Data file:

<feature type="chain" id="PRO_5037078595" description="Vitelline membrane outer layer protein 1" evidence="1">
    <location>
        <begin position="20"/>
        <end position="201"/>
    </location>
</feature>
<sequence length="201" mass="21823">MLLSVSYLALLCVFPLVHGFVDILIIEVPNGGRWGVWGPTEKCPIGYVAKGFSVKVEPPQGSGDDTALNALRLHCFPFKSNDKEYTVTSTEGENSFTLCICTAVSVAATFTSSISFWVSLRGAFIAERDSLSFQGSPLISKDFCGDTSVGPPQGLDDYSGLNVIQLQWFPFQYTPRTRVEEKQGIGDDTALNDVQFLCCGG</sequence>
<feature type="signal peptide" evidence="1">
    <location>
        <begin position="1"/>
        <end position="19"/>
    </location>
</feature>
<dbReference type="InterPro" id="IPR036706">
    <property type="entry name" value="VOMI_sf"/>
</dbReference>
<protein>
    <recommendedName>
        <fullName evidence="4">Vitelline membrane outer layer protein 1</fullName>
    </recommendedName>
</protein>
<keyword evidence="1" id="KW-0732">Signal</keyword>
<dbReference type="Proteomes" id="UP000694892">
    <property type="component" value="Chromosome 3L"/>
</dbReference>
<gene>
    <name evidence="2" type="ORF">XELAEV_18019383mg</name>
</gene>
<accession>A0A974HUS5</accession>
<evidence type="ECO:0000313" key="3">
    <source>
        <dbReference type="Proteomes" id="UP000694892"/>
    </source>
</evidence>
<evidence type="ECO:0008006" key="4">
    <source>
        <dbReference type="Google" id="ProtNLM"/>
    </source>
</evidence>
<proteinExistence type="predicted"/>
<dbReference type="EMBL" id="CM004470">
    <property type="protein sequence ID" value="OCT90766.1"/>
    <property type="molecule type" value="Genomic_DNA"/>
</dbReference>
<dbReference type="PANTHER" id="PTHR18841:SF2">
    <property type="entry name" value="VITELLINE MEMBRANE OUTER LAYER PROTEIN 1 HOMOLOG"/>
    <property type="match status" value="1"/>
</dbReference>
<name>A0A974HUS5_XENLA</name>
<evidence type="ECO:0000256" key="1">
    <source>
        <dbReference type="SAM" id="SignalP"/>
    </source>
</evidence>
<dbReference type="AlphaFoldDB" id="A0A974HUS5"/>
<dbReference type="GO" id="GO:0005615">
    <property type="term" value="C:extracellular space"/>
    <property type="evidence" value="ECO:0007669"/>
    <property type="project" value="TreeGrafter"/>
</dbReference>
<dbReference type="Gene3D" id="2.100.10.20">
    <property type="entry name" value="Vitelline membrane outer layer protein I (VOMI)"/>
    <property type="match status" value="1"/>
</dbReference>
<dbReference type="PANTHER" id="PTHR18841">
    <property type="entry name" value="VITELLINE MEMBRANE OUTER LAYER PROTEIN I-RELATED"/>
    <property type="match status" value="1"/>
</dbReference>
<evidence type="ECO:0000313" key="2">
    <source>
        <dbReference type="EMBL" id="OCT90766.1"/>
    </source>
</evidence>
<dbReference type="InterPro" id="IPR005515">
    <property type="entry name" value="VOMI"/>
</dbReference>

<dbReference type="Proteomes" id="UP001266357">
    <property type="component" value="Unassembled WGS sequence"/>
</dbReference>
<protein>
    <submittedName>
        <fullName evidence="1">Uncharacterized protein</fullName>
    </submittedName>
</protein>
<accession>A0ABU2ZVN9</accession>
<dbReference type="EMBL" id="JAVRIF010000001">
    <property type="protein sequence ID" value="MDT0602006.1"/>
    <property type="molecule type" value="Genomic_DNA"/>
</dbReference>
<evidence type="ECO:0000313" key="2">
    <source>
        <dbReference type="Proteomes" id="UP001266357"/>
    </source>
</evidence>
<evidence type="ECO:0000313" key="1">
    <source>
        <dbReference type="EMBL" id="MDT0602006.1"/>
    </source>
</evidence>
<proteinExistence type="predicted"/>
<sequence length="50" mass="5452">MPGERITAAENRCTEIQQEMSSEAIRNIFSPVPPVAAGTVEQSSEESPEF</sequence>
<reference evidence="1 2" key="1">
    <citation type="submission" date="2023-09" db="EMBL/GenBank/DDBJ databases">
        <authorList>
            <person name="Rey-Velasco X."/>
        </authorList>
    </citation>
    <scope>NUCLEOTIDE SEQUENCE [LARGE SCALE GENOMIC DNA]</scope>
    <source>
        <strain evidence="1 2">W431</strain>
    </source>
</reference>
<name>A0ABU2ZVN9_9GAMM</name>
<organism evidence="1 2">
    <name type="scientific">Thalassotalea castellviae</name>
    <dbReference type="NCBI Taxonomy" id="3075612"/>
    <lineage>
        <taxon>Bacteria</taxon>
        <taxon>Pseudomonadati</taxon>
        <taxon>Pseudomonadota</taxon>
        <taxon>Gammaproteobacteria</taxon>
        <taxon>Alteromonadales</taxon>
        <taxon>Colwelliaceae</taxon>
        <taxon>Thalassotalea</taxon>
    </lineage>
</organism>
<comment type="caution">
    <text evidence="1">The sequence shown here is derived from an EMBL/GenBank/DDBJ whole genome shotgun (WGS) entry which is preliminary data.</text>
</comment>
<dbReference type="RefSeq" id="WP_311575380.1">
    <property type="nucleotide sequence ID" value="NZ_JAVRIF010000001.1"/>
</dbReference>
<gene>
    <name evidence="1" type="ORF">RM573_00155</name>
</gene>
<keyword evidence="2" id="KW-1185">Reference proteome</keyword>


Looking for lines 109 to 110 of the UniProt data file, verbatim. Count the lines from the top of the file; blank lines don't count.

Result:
    <source>
        <strain evidence="1 2">W431</strain>